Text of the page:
I grew up in Canada, and compared to the United States; we were much more low-key in expressing our nationalism. Americans grow up with a flag in every classroom, and each morning children would pledge allegiance to it.
This week in Israel was Yom Yerushalayim, the 55th anniversary of the reunification of the eternal capital of Israel. For days before the celebration, flags were flown from every lamppost and building—one for the city of Jerusalem and one for the State of Israel.
If you research your country’s flag, you will find out why certain colors, shapes, and symbols were used. The flag of Israel was originally going to be something completely different– Herzl imagined seven stars representing the seven hours of a work day. But thankfully, the tallit (prayer shawl) became the inspiration for what we have today. The blue was chosen from the “techeilit” tassels described in the Torah that adorn the tallit and tzitzit, evoking the blue of the heavens.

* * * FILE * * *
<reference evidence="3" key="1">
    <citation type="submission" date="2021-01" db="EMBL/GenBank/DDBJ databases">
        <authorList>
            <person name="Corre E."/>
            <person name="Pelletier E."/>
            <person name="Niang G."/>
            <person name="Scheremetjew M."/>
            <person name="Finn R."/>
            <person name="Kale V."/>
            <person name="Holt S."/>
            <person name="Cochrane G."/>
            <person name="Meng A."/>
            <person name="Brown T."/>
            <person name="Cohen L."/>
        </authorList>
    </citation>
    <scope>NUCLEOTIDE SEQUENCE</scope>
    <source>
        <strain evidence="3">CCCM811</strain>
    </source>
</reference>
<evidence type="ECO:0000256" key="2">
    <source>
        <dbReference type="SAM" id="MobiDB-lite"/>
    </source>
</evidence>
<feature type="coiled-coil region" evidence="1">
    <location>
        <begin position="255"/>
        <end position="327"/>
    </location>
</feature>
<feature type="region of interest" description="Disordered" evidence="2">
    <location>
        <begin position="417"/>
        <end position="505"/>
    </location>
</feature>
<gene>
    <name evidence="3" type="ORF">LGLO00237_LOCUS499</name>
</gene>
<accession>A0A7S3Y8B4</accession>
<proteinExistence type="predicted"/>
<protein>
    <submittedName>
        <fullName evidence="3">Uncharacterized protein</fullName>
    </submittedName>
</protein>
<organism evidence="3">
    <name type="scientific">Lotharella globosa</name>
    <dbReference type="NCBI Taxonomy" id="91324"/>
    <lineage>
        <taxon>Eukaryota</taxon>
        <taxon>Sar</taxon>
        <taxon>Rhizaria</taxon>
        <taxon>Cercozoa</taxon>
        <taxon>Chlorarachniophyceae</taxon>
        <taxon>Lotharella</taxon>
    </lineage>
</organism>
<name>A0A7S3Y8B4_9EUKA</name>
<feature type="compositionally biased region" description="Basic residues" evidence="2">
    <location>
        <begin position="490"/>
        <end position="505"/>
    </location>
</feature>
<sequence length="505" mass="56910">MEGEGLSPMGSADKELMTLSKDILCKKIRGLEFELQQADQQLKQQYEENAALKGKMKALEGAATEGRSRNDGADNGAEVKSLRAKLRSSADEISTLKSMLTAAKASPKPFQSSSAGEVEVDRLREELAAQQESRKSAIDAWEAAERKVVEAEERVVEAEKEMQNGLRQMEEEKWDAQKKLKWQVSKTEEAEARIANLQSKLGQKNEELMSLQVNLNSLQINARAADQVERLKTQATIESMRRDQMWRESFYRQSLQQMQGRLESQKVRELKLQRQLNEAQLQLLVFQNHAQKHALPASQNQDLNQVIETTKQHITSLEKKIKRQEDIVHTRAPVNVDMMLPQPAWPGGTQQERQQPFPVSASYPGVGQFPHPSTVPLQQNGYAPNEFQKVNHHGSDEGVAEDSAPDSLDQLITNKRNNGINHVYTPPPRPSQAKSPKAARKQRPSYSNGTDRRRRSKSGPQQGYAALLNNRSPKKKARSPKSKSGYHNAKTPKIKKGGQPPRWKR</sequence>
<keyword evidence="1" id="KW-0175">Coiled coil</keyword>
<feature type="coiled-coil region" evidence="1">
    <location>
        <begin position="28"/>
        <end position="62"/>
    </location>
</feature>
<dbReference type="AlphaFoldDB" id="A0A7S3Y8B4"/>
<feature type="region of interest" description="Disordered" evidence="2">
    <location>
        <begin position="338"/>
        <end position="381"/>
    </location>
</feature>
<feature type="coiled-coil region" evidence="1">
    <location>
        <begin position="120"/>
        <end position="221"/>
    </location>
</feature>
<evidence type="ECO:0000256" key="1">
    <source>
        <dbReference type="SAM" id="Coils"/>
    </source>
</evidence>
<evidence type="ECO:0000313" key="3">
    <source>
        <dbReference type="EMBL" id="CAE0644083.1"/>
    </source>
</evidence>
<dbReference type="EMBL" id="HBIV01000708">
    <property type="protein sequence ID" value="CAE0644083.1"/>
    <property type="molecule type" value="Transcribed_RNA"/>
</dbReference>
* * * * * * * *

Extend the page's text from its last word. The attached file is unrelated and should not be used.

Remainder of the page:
But it is the double-triangled Magen David that evokes what the Jewish people are all about. It is one interconnected symbol representing the Jewish people, yet it has 12 sides, one for every tribe.
Beginning this Saturday night, Jews worldwide will celebrate the holiday of Shavuot, marking the day G-d gave us the Torah at Mt. Sinai. At the mountain, we were one, encamped in the singular, described as one people with one heart.
This week’s Parsha, Bamidbar, describes how each of the tribes of Israel had its own flag, marching under it through the desert.
We are one, yet we are not the same– Achdut v’lo Achiydut– unity without uniformity.
Think for a moment, if you were to design a flag for your personal family, what symbols and colors would you use and why?
You may also like
Sisters through simcha and sorrow
Since their Momentum trip, Merri and her sisters have stuck together during times of simcha and sorrow. Now, it is time for her to call on them in return.
When you are a Jew, you are never alone.
It was so moving– I did not know this man; he did not know my son, but immediately he was willing to make him part of his family.